10 Facts (you might not know) about testing in NYC

  1. Elementary school children are spending tremendous amounts of time taking standardized tests.

In 2015, the Common Core English Language Arts and Math tests will look much like last year: for 3rd and 4th grade students, they will require almost 70 minutes a day for 6 days (6 hours, 40 min total). For 5th graders, they will average 90 minutes most days (8 hours 40 min total). And for some students with IEP’s, those times are doubled, meaning that they will spend close to 3 hours each day, for 6 days, taking tests. For the sake of comparison: the SATs are 3 hours and 45 minutes; the LSATs are 3 hours and 20 minutes; the MCATs are 5 hours and 20 minutes.

  1. While schools are no longer allowed to use student test scores as the only method of assessment for students, high stakes remain in place for teachers.

And the outcome of this is that, across the city and state, many experienced teachers are contemplating leaving the profession.[1] Ask the best teachers at your child’s school how the testing explosion has affected their work and ability to educate your child.

  1. Governor Cuomo is proposing legislation that will force all New York state districts to count student test scores as 50% of teachers’ effectiveness rating. However, the NYC Teacher Data Reports released in 2012 – using the same method of tying test scores to teachers’ effectiveness – were, by the admission of the NYC Department of Education itself, highly unreliable.

As reported in the New York Times, those Teacher Data Reports had a 35-53% margin of error. If your doctor told you his scale was off by 30 pounds (in either direction), would you follow his advice to go on a diet? Would you trust a doctor who used such a scale? And because test questions are not being released to the public, there is no way to judge if these increasingly high-stakes measures tell us anything at all about what students truly know.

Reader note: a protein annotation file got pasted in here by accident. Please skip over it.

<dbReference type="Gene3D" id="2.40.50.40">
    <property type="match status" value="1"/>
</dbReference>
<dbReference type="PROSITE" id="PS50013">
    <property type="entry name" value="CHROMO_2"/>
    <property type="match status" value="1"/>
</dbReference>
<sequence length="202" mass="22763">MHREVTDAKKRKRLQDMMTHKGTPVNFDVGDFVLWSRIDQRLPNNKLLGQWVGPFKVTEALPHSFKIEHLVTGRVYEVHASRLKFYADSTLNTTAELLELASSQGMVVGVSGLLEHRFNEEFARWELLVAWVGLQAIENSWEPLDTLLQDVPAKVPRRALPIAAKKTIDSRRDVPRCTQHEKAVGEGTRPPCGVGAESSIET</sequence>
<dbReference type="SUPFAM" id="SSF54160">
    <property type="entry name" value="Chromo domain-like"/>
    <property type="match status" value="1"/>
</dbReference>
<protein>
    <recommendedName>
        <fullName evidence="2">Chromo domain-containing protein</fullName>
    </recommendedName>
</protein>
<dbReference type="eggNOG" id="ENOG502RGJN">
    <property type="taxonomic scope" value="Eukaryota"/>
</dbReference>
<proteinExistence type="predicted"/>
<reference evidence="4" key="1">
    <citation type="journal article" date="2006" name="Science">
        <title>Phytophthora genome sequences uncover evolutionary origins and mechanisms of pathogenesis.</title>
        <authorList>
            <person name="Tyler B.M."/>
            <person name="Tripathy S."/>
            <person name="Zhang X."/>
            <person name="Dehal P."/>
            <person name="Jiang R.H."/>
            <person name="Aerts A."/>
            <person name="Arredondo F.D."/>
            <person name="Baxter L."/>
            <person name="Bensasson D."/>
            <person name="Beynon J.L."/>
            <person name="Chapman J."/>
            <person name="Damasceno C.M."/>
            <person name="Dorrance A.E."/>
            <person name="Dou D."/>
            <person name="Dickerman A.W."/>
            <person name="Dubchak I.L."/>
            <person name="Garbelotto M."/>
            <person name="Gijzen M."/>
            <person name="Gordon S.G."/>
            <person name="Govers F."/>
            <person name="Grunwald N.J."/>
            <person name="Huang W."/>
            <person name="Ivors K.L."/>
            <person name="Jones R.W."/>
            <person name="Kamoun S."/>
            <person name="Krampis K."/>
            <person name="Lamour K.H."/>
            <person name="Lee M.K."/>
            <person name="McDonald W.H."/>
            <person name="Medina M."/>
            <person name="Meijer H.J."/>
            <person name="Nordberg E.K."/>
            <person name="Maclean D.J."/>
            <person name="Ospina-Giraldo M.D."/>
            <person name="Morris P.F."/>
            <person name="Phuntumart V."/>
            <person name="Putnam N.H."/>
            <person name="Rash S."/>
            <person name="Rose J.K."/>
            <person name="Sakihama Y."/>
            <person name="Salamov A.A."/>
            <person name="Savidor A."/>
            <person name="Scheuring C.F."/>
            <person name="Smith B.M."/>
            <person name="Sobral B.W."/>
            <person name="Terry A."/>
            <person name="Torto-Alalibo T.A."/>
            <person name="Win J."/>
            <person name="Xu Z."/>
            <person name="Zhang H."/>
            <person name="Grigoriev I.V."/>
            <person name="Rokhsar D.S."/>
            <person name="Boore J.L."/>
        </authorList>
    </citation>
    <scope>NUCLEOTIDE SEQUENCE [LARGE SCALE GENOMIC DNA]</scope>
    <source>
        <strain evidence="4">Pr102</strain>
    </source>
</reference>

1. Experts in educational evaluation agree that high-stakes testing undermines actual education.

In its 2011 report to Congress, the National Academy of Sciences committee that Congress commissioned to review the nature and implications of America’s test-based accountability systems concluded, “There are little to no positive effects of these systems overall on student learning and educational progress, and there is widespread teaching to the test and gaming of the systems that reflects a wasteful use of resources and leads to inaccurate or inflated measures of performance.”[2]

  1. Low-stakes standardized tests exist and have been in place for a long time. These tests are ones that educational experts have found to be valid and reliable, and are used only for the purposes for which they were intended.

The National Assessment of Educational Progress (NAEP) is a standardized test administered by the federal government to a random sampling of students from around the nation. Because the scores are completely confidential (it is illegal to identify a student who took the test) and because it does not report scores by school, but only by state and district, the NAEP scores are considered the “gold standard” of test scores. There is no incentive to cheat or prepare for the NAEP test because there are no direct consequences attached to performance on it. In other words, it is NOT a high-stakes test, so scores on it reflect the actual state of learning of those who took it, not whether they spent the last six weeks prepping for it.

  1. New York City’s emphasis on high-stakes testing has increased racial and economic disparities in access to education.